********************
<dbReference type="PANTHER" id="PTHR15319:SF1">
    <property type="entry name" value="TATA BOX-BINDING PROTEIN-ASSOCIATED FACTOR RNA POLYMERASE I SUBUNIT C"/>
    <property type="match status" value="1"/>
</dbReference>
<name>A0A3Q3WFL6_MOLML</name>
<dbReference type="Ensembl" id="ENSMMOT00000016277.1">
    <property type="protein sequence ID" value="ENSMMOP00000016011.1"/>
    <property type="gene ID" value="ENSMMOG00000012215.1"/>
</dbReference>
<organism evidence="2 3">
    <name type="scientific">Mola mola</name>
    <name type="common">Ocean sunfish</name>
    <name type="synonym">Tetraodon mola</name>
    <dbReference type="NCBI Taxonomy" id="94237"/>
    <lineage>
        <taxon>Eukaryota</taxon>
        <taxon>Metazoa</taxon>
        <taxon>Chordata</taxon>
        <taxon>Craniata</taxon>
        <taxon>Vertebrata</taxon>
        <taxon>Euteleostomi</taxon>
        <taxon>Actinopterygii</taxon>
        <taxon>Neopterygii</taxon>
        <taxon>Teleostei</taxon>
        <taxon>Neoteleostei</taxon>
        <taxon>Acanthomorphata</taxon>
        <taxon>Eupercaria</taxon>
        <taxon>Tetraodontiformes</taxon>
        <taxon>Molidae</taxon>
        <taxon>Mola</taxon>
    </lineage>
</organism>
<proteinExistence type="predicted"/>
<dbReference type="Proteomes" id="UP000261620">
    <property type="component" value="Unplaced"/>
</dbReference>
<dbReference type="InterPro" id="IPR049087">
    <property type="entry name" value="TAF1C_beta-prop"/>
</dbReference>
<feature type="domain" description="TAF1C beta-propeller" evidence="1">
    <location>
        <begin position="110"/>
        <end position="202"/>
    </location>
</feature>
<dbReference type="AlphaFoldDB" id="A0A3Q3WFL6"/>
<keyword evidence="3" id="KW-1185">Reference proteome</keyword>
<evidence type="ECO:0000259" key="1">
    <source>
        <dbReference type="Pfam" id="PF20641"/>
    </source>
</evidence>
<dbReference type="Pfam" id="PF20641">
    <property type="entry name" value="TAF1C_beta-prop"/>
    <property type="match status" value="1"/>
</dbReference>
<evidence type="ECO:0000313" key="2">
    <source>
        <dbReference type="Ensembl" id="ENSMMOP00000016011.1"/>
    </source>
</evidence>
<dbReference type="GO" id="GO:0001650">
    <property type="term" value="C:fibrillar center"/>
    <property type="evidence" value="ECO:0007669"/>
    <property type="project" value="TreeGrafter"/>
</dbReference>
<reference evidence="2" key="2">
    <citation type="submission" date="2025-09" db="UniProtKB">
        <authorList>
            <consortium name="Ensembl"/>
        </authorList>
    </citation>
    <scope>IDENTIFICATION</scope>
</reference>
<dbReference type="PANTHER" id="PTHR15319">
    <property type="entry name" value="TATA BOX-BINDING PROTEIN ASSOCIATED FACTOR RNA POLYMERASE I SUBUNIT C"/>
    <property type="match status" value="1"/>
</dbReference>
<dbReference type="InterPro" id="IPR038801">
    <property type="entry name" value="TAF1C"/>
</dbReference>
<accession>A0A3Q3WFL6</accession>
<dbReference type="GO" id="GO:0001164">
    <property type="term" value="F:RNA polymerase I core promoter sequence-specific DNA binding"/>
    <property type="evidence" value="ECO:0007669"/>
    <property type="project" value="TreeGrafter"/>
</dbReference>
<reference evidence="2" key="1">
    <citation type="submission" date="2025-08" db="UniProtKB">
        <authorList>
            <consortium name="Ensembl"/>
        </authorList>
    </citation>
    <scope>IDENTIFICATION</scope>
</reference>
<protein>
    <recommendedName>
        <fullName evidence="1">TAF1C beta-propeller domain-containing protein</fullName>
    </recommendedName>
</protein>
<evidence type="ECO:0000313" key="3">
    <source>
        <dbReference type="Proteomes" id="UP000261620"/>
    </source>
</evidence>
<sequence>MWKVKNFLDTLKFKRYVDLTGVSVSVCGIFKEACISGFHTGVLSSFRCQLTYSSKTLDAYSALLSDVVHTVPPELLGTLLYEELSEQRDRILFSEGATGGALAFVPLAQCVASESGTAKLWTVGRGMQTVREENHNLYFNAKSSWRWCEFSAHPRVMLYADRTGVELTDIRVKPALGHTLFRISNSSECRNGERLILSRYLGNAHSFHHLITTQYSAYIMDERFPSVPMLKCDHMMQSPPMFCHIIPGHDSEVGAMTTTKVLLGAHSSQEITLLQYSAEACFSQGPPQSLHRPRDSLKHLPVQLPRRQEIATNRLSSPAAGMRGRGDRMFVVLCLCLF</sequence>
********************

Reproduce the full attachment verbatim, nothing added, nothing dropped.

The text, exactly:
<dbReference type="PANTHER" id="PTHR15319:SF1">
    <property type="entry name" value="TATA BOX-BINDING PROTEIN-ASSOCIATED FACTOR RNA POLYMERASE I SUBUNIT C"/>
    <property type="match status" value="1"/>
</dbReference>
<name>A0A3Q3WFL6_MOLML</name>
<dbReference type="Ensembl" id="ENSMMOT00000016277.1">
    <property type="protein sequence ID" value="ENSMMOP00000016011.1"/>
    <property type="gene ID" value="ENSMMOG00000012215.1"/>
</dbReference>
<organism evidence="2 3">
    <name type="scientific">Mola mola</name>
    <name type="common">Ocean sunfish</name>
    <name type="synonym">Tetraodon mola</name>
    <dbReference type="NCBI Taxonomy" id="94237"/>
    <lineage>
        <taxon>Eukaryota</taxon>
        <taxon>Metazoa</taxon>
        <taxon>Chordata</taxon>
        <taxon>Craniata</taxon>
        <taxon>Vertebrata</taxon>
        <taxon>Euteleostomi</taxon>
        <taxon>Actinopterygii</taxon>
        <taxon>Neopterygii</taxon>
        <taxon>Teleostei</taxon>
        <taxon>Neoteleostei</taxon>
        <taxon>Acanthomorphata</taxon>
        <taxon>Eupercaria</taxon>
        <taxon>Tetraodontiformes</taxon>
        <taxon>Molidae</taxon>
        <taxon>Mola</taxon>
    </lineage>
</organism>
<proteinExistence type="predicted"/>
<dbReference type="Proteomes" id="UP000261620">
    <property type="component" value="Unplaced"/>
</dbReference>
<dbReference type="InterPro" id="IPR049087">
    <property type="entry name" value="TAF1C_beta-prop"/>
</dbReference>
<feature type="domain" description="TAF1C beta-propeller" evidence="1">
    <location>
        <begin position="110"/>
        <end position="202"/>
    </location>
</feature>
<dbReference type="AlphaFoldDB" id="A0A3Q3WFL6"/>
<keyword evidence="3" id="KW-1185">Reference proteome</keyword>
<evidence type="ECO:0000259" key="1">
    <source>
        <dbReference type="Pfam" id="PF20641"/>
    </source>
</evidence>
<dbReference type="Pfam" id="PF20641">
    <property type="entry name" value="TAF1C_beta-prop"/>
    <property type="match status" value="1"/>
</dbReference>
<evidence type="ECO:0000313" key="2">
    <source>
        <dbReference type="Ensembl" id="ENSMMOP00000016011.1"/>
    </source>
</evidence>
<dbReference type="GO" id="GO:0001650">
    <property type="term" value="C:fibrillar center"/>
    <property type="evidence" value="ECO:0007669"/>
    <property type="project" value="TreeGrafter"/>
</dbReference>
<reference evidence="2" key="2">
    <citation type="submission" date="2025-09" db="UniProtKB">
        <authorList>
            <consortium name="Ensembl"/>
        </authorList>
    </citation>
    <scope>IDENTIFICATION</scope>
</reference>
<dbReference type="PANTHER" id="PTHR15319">
    <property type="entry name" value="TATA BOX-BINDING PROTEIN ASSOCIATED FACTOR RNA POLYMERASE I SUBUNIT C"/>
    <property type="match status" value="1"/>
</dbReference>
<dbReference type="InterPro" id="IPR038801">
    <property type="entry name" value="TAF1C"/>
</dbReference>
<accession>A0A3Q3WFL6</accession>
<dbReference type="GO" id="GO:0001164">
    <property type="term" value="F:RNA polymerase I core promoter sequence-specific DNA binding"/>
    <property type="evidence" value="ECO:0007669"/>
    <property type="project" value="TreeGrafter"/>
</dbReference>
<reference evidence="2" key="1">
    <citation type="submission" date="2025-08" db="UniProtKB">
        <authorList>
            <consortium name="Ensembl"/>
        </authorList>
    </citation>
    <scope>IDENTIFICATION</scope>
</reference>
<protein>
    <recommendedName>
        <fullName evidence="1">TAF1C beta-propeller domain-containing protein</fullName>
    </recommendedName>
</protein>
<evidence type="ECO:0000313" key="3">
    <source>
        <dbReference type="Proteomes" id="UP000261620"/>
    </source>
</evidence>
<sequence>MWKVKNFLDTLKFKRYVDLTGVSVSVCGIFKEACISGFHTGVLSSFRCQLTYSSKTLDAYSALLSDVVHTVPPELLGTLLYEELSEQRDRILFSEGATGGALAFVPLAQCVASESGTAKLWTVGRGMQTVREENHNLYFNAKSSWRWCEFSAHPRVMLYADRTGVELTDIRVKPALGHTLFRISNSSECRNGERLILSRYLGNAHSFHHLITTQYSAYIMDERFPSVPMLKCDHMMQSPPMFCHIIPGHDSEVGAMTTTKVLLGAHSSQEITLLQYSAEACFSQGPPQSLHRPRDSLKHLPVQLPRRQEIATNRLSSPAAGMRGRGDRMFVVLCLCLF</sequence>